Now, if I could get rid any of my pills, it would be the ones for high blood pressure. Honestly, that fact that I am 46 and have to take those, upsets me way more than the prozac. I know how to get rid of those pills, but losing weight is tough.

December 03, 2007 11:29 AM  
Blogger Elizabeth said...

Hi, I Elizabeth and I'm a proud member of the Lexapro team. Represent.

Seriously, there's nothing wrong with acknowledging that one has "sloppy brain synapses" as I like to describe my chemical imbalance. Hell, it's WAY better than feeling like I'm in the bottom of a well all the time!

Feel better soon--toes up by the fire and warm drinks...I've often heard that lots of good beer also helps in the recovery process!!

December 03, 2007 11:52 AM  
Blogger Mary Lou said...

depression is linked to osteoporosis, heart disease and is proved to damage the amygdala and prefrontal cortex. This sounds like a disease to me. I often wonder if the same people who poo poo antidepressants would also dismiss antibiotics/chemotherapy/heart medication because you should just be able to handle life without chemicals.

December 03, 2007 12:00 PM  
Anonymous LisaD said...

You've flown the friendly skies enough to know that you should put on your oxygen mask before assisting others. Kudos to you for taking care of yourself: seeing the dentist, the doctor and accepting depression as part of the whole picture. Breathe deep!

December 03, 2007 12:10 PM  
Blogger shoeboots said...

As a coworker of mine says, "Better Living through Chemistry!". I wouldn't be nearly as productive and/or able to multitask ANYTHING without my ADD meds- far be it from me to chide someone taking meds to help them cope with a serious mental health issue. It's nice to see someone talking about it- I think it helps take away the stigma.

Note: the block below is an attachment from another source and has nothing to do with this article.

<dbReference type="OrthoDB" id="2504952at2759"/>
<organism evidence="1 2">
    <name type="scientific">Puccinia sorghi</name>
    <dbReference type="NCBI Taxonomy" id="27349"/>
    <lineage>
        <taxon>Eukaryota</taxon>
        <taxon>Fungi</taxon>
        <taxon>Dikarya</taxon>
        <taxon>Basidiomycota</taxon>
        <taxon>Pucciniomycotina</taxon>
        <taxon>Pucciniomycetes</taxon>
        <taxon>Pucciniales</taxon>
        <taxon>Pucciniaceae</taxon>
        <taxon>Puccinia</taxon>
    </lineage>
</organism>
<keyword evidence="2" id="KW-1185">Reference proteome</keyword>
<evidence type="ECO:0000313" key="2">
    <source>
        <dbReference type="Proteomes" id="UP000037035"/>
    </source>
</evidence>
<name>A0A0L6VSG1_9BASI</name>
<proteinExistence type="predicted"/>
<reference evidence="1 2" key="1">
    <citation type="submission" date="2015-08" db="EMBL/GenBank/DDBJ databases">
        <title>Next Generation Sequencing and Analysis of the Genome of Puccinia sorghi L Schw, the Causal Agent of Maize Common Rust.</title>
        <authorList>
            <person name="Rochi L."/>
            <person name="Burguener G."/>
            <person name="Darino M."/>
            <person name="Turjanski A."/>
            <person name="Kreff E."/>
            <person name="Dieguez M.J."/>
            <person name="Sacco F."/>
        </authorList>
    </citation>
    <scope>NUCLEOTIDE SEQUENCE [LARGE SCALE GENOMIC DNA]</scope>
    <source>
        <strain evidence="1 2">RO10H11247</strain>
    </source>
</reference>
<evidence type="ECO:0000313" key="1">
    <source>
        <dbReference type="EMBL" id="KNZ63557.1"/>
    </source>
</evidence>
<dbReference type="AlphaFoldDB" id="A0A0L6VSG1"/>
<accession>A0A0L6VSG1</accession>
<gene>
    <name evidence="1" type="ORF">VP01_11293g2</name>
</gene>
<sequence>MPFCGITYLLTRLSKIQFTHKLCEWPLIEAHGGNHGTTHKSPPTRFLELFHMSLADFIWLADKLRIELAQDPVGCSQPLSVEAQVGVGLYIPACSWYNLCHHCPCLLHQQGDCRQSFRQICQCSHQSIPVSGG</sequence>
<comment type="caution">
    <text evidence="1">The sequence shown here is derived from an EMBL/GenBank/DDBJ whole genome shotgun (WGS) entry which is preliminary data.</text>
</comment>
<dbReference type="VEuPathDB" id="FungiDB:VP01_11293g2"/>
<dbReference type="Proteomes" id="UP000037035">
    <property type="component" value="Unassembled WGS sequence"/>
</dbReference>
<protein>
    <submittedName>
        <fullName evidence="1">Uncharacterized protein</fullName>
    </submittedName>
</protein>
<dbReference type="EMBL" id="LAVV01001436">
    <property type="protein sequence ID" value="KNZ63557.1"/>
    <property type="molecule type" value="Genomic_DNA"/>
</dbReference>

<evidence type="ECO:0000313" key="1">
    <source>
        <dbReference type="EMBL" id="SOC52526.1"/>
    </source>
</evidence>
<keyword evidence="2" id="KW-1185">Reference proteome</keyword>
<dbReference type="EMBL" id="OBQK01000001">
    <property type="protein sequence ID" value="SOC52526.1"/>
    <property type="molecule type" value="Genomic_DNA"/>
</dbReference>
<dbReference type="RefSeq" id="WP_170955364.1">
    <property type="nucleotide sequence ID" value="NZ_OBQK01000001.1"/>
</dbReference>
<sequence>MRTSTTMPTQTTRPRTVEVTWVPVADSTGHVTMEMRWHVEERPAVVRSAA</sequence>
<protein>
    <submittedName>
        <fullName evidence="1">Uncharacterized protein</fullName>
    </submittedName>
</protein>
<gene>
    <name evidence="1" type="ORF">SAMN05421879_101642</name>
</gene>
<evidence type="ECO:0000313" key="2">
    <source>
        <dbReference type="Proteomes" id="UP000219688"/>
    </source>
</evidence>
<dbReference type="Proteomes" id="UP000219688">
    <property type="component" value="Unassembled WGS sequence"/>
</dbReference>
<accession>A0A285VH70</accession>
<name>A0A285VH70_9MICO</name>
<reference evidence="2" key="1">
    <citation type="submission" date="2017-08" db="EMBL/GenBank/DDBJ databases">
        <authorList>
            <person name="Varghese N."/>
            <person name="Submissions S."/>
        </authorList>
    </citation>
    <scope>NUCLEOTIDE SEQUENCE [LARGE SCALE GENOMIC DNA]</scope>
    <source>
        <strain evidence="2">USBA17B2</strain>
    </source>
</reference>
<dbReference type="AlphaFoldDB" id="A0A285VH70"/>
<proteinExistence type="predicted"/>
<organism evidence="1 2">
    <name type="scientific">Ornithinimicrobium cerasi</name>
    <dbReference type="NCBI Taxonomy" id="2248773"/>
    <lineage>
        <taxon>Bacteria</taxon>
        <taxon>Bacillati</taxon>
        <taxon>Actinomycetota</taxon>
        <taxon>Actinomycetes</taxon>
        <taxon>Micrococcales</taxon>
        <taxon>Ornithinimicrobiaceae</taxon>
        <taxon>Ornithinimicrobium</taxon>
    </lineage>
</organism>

December 03, 2007 12:19 PM  
Anonymous Anonymous said...

I have struggled with medication resistant depression for a very long time. I used to say I was depressed back before depression was cool. I perservered and finally found a good doctor and the right combination of medication, at least for now.

December 03, 2007 12:28 PM  
Blogger Cindy in Happy Valley said...

Bravo to you for recognizing that depression (all types) is a REAL medical disorder and getting appropriate treatment. I have been trying to explain to a clinically depressed friend-for years-what you said so eloquently about freeing your creativity. Yet she remains unconvinced.

Also I too have the "crud virus" and it's a bugger. Nothing has kicked it yet, but I'll let you know if I find something!

December 03, 2007 12:39 PM  
Blogger Kay said...

Annie, I was the other customer at the counter at Bella Lana yesterday; you know, the one who just had to recite the idiot story about the woman who stashed her yarn behind her credenza. I thought I recognized you but was too shy to say anything but hello. And then I babbled on about someone none of us even knew. Good Grief! My apologies.

Anyhow, you have a wonderful smile!

December 03, 2007 1:08 PM